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Universal Binaries
Authored by: ktohg on Aug 17, '05 10:49:17AM

This is great for the one time one code model of a system that is not scalable. In other words once your strip the binary it will no longer be universal and hence no longer scalable you will be lock into that architecture and if you upgrade you better hope they have the same chipset.

It kinda the opposite of what Apple it attempting to do with universal binaries. So keep that in mind and make backups. (Then again with the price of hard drive space these days a (guessing) 30% increase isn't too bad.)

Use wisely.

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Not scaleable?
Authored by: veloso on Aug 17, '05 04:14:47PM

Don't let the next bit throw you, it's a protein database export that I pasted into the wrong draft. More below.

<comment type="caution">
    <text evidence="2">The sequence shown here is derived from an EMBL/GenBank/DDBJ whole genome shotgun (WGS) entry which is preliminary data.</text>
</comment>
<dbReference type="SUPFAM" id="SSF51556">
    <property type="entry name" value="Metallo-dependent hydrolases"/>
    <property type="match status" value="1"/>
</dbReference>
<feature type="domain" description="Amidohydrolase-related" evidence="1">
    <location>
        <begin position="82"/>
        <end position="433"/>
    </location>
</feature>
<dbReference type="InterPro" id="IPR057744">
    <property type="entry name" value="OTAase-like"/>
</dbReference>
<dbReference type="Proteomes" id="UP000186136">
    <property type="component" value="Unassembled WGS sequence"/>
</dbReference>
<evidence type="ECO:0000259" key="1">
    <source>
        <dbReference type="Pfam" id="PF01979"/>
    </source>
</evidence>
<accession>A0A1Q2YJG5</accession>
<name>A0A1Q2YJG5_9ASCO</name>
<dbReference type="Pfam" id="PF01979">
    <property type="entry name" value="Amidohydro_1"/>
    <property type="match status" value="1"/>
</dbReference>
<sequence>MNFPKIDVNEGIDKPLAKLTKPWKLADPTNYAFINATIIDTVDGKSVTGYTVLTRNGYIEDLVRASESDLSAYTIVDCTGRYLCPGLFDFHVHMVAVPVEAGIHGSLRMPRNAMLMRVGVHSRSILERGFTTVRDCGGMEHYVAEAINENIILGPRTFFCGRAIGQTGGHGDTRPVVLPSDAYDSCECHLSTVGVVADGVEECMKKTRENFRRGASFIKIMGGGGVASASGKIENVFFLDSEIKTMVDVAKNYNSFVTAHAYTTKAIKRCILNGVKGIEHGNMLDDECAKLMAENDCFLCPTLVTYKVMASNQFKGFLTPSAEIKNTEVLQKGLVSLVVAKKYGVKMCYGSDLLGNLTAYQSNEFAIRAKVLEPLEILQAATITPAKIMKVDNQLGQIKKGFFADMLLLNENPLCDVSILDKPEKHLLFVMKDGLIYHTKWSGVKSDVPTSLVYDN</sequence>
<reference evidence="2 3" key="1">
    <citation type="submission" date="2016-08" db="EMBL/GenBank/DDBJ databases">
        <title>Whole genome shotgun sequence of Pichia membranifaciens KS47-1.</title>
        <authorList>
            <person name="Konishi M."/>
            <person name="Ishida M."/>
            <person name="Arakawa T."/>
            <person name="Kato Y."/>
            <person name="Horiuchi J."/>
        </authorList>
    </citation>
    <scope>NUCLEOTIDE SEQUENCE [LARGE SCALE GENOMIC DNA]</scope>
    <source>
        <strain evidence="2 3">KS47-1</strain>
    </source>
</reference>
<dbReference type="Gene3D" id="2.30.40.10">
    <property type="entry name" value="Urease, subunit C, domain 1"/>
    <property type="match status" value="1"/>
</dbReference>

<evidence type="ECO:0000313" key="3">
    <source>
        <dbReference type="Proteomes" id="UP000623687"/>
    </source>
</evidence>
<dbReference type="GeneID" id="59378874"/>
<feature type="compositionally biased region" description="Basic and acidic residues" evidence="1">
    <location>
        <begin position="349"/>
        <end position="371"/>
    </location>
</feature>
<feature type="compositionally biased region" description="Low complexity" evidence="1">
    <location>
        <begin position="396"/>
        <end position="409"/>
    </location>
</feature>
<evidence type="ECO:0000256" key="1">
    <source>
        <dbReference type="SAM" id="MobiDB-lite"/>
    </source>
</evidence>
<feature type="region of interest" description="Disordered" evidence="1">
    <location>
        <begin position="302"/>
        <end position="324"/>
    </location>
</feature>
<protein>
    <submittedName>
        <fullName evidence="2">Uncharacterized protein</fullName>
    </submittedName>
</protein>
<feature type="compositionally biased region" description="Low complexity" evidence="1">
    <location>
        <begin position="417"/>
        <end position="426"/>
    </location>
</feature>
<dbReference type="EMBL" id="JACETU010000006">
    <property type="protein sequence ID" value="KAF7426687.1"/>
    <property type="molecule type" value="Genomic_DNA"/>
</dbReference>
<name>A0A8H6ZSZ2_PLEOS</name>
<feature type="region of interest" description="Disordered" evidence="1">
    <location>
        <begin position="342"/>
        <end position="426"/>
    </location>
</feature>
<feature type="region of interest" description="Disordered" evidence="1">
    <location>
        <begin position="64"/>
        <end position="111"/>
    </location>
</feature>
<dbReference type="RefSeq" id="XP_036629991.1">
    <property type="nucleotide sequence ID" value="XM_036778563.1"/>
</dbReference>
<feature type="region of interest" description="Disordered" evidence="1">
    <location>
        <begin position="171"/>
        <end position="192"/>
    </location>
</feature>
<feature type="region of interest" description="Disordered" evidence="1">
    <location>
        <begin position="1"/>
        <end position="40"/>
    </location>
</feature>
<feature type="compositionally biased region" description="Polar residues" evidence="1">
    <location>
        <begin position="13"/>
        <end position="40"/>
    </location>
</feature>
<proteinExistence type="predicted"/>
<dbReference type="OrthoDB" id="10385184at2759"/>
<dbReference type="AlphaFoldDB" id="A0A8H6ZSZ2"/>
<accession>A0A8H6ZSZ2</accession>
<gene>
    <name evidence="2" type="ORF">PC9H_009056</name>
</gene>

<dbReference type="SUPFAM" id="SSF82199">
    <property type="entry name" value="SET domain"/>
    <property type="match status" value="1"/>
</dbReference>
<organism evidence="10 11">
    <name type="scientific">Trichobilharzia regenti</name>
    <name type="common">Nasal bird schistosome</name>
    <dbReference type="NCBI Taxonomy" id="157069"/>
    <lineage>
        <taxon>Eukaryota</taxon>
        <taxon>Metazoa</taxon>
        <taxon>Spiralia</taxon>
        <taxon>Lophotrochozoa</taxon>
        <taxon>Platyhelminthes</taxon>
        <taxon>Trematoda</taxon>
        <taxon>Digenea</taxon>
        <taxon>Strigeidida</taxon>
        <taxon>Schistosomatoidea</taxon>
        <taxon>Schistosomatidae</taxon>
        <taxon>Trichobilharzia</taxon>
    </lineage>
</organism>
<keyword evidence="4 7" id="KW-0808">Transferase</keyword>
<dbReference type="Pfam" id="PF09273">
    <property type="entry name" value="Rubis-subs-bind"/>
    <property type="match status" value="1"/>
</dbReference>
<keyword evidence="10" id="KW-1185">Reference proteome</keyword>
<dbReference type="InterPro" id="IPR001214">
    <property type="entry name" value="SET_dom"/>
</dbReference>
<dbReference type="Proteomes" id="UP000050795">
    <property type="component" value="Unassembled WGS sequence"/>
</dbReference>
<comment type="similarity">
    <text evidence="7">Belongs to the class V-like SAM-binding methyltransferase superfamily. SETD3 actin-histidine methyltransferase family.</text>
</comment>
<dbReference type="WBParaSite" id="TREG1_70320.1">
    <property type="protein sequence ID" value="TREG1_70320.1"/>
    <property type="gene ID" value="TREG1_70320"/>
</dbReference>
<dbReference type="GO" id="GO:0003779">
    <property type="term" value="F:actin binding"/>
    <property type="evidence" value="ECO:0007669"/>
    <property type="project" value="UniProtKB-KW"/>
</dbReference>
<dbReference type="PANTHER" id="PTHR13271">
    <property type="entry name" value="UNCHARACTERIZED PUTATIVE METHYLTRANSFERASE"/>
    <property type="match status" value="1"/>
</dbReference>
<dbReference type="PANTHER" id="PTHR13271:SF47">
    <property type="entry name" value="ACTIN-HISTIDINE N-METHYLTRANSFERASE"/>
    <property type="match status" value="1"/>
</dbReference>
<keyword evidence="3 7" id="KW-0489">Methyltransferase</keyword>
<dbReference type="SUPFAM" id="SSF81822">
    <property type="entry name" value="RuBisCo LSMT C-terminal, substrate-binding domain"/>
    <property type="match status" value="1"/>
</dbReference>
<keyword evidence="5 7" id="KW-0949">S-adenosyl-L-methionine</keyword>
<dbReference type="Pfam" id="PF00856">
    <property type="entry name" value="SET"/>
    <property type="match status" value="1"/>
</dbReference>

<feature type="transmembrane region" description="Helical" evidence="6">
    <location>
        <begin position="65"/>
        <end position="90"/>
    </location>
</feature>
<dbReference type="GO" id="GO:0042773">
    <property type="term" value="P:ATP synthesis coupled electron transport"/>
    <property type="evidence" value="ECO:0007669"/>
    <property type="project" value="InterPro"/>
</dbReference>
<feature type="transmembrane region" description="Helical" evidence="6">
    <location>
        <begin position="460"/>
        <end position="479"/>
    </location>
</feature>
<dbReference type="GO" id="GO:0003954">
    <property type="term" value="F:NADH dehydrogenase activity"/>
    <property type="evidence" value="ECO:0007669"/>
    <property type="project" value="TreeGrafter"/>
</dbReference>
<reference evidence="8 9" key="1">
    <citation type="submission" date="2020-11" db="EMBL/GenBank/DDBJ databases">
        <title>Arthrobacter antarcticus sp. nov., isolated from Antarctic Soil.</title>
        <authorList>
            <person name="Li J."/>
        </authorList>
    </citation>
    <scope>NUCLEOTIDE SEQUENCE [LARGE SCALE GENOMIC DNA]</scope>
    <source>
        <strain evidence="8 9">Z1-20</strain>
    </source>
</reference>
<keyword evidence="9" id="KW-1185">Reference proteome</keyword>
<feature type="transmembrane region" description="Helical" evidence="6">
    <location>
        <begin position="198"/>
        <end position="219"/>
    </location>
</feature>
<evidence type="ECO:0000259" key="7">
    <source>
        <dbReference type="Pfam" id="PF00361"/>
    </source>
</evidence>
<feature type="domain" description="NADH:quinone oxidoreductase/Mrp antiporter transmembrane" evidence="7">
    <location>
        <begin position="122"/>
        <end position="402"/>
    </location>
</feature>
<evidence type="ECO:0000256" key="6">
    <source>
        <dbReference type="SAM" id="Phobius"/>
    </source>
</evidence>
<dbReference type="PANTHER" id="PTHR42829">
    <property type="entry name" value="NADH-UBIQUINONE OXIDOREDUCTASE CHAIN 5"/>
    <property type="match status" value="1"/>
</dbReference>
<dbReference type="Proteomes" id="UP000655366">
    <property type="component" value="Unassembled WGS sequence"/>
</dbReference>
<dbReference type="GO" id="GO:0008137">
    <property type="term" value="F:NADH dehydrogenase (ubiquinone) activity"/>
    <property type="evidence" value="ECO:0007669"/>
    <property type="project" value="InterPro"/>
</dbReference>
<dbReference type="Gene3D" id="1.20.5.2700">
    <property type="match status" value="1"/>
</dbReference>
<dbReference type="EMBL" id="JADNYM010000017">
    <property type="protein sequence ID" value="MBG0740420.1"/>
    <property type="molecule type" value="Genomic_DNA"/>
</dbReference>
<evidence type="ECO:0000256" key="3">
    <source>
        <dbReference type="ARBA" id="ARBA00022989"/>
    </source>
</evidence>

Stripping x86 code is like stripping languages you don't use (via monolingual).

First, "scaleable" isn't the right word.

Second, the chances that you -aren't- going to reinstall everything when you get that brand-spanking-new osx86 box are low to nonexistent.

Third, why not? 30% may not seem much, but when you've got a 40 or 80 gig drive every little bit helps. Heck, running monolingual removed tens of megabytes of useless junk (uh, language support) from my system.

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Universal Binaries
Authored by: smkolins on Aug 19, '05 09:39:12AM

Of course use wisely, but what is not very scalable is bin bloat as one must destribute installations across hundreds or thousands of computers - our images are often approaching 12 GB as is and adding i386 bloat could significantly expand images, and slow down distribution.

I wish Delocalizer would add a de-archer option.

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